7. G. J. Brouhard, H. T. Schek, and A. J. Hunt, “Advanced optical tweezers for the study of cellular and molecular biomechanics,” IEEE Trans. Biomed. Eng 50, 121–125 (2003), [CrossRef] [PubMed]

, 8

8. R. Nambiar and J. C. Meiners, “Fast position measurements with scanning line optical tweezers,” Opt. Lett. 27, 836–838 (2002), [CrossRef]

] to provide the beam deflection and rapid switching. The use of AODs provides the ability to trap many tens of particles since the switching time of these devices is very high (e.g., kilohertz). However, although there has been some work [9

9. A. van Blaaderen, J. P. Hoogenboom, and D. L. J. Vossen, et al., “Colloidal epitaxy: Playing with the boundary conditions of colloidal crystallization,” Faraday Discussions 123, 107–119 (2003), [CrossRef]

] using time-sharing AOD techniques to create three-dimensional structures, this has been limited to two planes created one after the other. Time-sharing with an SLM has previously been used to create multiple trap sites in two dimensions using a ferroelectric SLM [10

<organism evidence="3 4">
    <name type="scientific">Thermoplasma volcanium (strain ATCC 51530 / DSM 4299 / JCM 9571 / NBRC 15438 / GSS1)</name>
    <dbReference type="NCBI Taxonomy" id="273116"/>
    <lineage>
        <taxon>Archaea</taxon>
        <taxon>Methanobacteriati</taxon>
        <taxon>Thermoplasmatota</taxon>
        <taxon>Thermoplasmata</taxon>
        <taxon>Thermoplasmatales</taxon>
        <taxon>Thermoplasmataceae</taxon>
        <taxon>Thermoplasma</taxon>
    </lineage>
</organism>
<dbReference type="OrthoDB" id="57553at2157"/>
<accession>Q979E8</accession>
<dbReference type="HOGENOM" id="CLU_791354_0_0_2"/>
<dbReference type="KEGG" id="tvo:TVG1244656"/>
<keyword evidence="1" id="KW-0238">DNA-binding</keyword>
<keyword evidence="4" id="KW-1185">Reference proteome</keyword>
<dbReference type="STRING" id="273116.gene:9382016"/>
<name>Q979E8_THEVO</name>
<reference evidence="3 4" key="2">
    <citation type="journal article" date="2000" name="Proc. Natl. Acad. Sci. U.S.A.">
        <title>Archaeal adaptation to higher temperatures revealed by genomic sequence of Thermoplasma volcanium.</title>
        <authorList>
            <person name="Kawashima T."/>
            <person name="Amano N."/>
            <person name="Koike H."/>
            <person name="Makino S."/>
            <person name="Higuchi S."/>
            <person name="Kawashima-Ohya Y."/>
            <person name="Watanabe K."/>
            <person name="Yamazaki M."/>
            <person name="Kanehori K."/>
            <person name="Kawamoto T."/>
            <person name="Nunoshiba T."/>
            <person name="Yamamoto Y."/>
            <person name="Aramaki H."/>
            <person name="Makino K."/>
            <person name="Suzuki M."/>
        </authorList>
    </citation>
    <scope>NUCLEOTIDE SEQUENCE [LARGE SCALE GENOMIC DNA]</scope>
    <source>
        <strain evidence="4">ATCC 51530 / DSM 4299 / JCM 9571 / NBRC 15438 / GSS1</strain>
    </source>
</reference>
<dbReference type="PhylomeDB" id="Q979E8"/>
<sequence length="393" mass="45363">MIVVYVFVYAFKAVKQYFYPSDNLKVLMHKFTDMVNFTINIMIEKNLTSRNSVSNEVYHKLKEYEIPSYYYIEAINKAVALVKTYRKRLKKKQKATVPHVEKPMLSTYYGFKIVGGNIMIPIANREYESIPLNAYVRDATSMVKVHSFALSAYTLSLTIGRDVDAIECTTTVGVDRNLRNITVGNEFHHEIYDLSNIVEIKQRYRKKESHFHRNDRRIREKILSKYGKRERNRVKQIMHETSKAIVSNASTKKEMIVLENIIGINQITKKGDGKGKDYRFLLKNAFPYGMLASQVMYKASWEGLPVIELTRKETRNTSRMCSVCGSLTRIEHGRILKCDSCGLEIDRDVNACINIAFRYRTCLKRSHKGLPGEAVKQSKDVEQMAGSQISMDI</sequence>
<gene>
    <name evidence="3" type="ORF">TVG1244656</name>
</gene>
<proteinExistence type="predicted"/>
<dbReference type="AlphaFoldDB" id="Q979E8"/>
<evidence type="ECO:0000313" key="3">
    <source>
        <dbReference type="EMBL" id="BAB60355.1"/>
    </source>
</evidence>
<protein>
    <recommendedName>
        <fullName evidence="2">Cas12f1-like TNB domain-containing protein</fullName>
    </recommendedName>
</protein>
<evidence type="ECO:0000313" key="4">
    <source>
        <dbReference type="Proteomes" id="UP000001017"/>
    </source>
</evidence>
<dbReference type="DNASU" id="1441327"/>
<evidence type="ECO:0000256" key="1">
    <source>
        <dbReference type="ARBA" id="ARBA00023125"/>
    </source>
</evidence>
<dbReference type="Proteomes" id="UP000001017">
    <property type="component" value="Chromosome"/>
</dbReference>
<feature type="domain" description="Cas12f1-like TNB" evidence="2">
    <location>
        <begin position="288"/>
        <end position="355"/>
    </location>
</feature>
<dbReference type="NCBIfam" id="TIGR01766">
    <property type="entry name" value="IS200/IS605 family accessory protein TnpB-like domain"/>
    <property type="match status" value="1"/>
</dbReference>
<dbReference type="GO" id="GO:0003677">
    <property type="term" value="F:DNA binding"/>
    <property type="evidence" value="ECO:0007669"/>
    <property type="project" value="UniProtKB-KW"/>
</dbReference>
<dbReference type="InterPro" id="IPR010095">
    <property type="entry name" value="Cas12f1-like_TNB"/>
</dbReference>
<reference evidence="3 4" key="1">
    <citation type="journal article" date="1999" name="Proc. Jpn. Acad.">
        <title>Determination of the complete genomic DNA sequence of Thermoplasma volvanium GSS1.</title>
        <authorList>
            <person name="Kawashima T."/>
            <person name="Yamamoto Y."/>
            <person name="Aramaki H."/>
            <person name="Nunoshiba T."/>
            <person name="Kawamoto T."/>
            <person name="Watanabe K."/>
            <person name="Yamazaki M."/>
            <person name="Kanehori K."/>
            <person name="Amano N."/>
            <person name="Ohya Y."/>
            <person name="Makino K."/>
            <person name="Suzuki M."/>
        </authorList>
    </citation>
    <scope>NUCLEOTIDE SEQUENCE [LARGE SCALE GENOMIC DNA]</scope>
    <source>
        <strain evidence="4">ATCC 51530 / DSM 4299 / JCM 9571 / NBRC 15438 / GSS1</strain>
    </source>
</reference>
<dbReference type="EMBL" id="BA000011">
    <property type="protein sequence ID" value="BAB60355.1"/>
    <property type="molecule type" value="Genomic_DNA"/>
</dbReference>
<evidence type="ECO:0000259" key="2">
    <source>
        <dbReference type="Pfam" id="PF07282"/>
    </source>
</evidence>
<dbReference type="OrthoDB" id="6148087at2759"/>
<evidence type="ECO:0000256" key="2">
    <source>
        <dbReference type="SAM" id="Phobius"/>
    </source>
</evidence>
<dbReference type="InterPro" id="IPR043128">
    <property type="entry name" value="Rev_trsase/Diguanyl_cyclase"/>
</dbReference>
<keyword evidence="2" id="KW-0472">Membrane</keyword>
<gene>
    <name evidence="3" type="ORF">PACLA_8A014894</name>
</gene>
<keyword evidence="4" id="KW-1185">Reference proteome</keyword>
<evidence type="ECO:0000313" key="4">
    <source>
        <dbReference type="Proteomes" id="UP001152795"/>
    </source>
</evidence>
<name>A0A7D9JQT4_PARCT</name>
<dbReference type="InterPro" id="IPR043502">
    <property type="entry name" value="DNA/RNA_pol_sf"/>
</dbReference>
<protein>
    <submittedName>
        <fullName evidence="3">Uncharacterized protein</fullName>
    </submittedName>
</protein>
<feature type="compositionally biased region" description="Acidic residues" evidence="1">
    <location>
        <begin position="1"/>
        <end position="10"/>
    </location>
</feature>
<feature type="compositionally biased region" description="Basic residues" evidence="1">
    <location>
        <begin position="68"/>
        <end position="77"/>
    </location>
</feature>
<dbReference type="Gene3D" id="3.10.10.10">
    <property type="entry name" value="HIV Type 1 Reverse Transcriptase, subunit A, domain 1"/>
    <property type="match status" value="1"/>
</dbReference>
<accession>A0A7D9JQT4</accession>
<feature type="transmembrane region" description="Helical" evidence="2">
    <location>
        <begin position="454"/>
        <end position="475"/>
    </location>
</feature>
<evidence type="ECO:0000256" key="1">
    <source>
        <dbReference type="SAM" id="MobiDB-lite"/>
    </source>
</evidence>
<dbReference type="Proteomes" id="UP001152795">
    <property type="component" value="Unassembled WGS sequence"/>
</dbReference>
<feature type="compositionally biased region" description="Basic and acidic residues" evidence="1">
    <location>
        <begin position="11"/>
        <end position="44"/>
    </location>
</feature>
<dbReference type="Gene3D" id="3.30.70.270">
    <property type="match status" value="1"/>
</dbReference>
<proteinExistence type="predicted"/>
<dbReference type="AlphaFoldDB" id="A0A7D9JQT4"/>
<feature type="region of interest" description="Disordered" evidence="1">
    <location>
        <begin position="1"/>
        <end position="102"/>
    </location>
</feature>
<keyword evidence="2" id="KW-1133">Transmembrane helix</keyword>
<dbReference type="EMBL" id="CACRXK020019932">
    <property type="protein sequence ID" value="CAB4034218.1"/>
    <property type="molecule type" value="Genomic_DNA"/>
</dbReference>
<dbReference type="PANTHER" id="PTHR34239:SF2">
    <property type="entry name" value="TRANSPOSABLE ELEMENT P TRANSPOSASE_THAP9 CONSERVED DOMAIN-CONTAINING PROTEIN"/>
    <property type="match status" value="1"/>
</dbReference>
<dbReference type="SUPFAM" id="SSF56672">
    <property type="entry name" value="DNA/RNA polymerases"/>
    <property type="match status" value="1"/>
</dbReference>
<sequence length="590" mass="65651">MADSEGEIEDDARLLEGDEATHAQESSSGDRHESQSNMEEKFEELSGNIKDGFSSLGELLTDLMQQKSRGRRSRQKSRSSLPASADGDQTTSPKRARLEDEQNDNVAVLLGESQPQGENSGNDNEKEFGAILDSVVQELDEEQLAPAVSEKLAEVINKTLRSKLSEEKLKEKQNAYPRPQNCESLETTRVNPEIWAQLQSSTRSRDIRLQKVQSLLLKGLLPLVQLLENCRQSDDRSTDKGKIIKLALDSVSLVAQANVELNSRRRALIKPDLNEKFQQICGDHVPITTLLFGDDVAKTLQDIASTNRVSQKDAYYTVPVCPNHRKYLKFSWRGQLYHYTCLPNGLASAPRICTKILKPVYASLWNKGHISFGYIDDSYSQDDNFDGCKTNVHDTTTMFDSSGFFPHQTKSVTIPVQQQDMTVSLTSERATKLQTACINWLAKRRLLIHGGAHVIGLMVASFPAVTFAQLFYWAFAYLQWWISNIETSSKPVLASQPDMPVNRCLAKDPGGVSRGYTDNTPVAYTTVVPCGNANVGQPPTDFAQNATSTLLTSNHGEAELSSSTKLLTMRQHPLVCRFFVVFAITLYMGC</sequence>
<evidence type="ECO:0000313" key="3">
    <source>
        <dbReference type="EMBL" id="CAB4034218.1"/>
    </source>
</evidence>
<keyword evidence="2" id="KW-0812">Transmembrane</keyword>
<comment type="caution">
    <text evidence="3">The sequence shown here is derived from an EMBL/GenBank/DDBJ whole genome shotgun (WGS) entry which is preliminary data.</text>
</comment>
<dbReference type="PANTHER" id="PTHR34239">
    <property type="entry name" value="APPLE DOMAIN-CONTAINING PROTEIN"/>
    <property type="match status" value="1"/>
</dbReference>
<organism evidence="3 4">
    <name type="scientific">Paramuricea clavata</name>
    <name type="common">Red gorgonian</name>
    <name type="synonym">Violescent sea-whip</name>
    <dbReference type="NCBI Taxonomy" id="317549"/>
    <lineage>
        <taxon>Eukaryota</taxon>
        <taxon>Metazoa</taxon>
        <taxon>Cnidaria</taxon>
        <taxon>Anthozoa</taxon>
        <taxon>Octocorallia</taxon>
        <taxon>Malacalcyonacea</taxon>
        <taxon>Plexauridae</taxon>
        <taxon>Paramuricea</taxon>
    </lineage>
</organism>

10. W. J. Hossack, E. Theofanidou, and J. Crain, et al., “High-speed holographic optical tweezers using a ferroelectric liquid crystal microdisplay,” Opt. Express 11, 2053–2059 (2003), http://www.opticsexpress.org/abstract.cfm?URI=OPEX-11-17-2053. [CrossRef] [PubMed]

]. Here the multiple bit-planes of the ferroelectric device were used to create both static and dynamic holograms simultaneously. These ferroelectric devices have relatively high refresh rates but low efficiency compared to the nematic devices used here.

Holograms can be used to produce, among other things, an array of trap sites. The holograms are calculated using the Gerchberg-Saxton (GS) algorithm [11

11. R. W. Gerchberg, “Superresolution through Error Function Extrapolation,” IEEE Trans. Acoustics Speech and Signal Processing 37, 1603–1606 (1989), [CrossRef]

13

13. L. B. Lesem, P. M. Hirsch, and J. A. Jordon, “The kinoform: a new wavefront reconstruction device,” IBM J. Res. Develop. 150–155 (1969), [CrossRef]

] as shown in [14

14. J. E. Curtis, B. A. Koss, and D. G. Grier, “Dynamic holographic optical tweezers,” Opt. Commun. 207, 169–175 (2002), [CrossRef]